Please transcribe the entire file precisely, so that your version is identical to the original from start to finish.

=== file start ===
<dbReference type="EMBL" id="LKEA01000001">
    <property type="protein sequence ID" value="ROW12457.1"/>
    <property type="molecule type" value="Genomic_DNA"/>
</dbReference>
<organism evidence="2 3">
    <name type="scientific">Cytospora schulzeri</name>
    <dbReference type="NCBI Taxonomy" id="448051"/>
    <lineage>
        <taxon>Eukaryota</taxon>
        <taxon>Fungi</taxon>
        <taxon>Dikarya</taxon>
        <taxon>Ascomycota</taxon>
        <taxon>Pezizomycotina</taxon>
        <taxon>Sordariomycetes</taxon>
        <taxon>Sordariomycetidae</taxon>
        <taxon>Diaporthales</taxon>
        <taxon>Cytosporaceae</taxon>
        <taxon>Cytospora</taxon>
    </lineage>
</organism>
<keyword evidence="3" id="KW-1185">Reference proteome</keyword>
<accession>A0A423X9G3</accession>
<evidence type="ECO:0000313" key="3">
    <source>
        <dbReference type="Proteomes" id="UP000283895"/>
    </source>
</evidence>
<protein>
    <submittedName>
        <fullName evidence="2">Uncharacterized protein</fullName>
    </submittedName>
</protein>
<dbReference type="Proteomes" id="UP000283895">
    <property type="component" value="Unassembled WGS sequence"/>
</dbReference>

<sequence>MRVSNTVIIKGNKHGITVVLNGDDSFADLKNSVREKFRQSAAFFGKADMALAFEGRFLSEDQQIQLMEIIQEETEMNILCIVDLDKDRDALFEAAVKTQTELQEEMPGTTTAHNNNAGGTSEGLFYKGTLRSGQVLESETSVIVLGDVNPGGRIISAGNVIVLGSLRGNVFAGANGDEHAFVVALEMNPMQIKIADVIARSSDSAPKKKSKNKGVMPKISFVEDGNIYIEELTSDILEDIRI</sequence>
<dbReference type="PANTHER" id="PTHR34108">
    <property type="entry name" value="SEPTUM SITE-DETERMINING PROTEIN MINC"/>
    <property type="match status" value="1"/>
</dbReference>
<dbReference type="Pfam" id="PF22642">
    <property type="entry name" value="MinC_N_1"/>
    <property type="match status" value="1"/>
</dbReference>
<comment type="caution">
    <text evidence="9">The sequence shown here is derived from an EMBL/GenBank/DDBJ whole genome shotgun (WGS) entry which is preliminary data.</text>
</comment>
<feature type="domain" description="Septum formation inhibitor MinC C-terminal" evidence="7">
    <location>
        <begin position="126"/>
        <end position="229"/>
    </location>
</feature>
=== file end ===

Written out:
<dbReference type="EMBL" id="LKEA01000001">
    <property type="protein sequence ID" value="ROW12457.1"/>
    <property type="molecule type" value="Genomic_DNA"/>
</dbReference>
<organism evidence="2 3">
    <name type="scientific">Cytospora schulzeri</name>
    <dbReference type="NCBI Taxonomy" id="448051"/>
    <lineage>
        <taxon>Eukaryota</taxon>
        <taxon>Fungi</taxon>
        <taxon>Dikarya</taxon>
        <taxon>Ascomycota</taxon>
        <taxon>Pezizomycotina</taxon>
        <taxon>Sordariomycetes</taxon>
        <taxon>Sordariomycetidae</taxon>
        <taxon>Diaporthales</taxon>
        <taxon>Cytosporaceae</taxon>
        <taxon>Cytospora</taxon>
    </lineage>
</organism>
<keyword evidence="3" id="KW-1185">Reference proteome</keyword>
<accession>A0A423X9G3</accession>
<evidence type="ECO:0000313" key="3">
    <source>
        <dbReference type="Proteomes" id="UP000283895"/>
    </source>
</evidence>
<protein>
    <submittedName>
        <fullName evidence="2">Uncharacterized protein</fullName>
    </submittedName>
</protein>
<dbReference type="Proteomes" id="UP000283895">
    <property type="component" value="Unassembled WGS sequence"/>
</dbReference>

<sequence>MRVSNTVIIKGNKHGITVVLNGDDSFADLKNSVREKFRQSAAFFGKADMALAFEGRFLSEDQQIQLMEIIQEETEMNILCIVDLDKDRDALFEAAVKTQTELQEEMPGTTTAHNNNAGGTSEGLFYKGTLRSGQVLESETSVIVLGDVNPGGRIISAGNVIVLGSLRGNVFAGANGDEHAFVVALEMNPMQIKIADVIARSSDSAPKKKSKNKGVMPKISFVEDGNIYIEELTSDILEDIRI</sequence>
<dbReference type="PANTHER" id="PTHR34108">
    <property type="entry name" value="SEPTUM SITE-DETERMINING PROTEIN MINC"/>
    <property type="match status" value="1"/>
</dbReference>
<dbReference type="Pfam" id="PF22642">
    <property type="entry name" value="MinC_N_1"/>
    <property type="match status" value="1"/>
</dbReference>
<comment type="caution">
    <text evidence="9">The sequence shown here is derived from an EMBL/GenBank/DDBJ whole genome shotgun (WGS) entry which is preliminary data.</text>
</comment>
<feature type="domain" description="Septum formation inhibitor MinC C-terminal" evidence="7">
    <location>
        <begin position="126"/>
        <end position="229"/>
    </location>
</feature>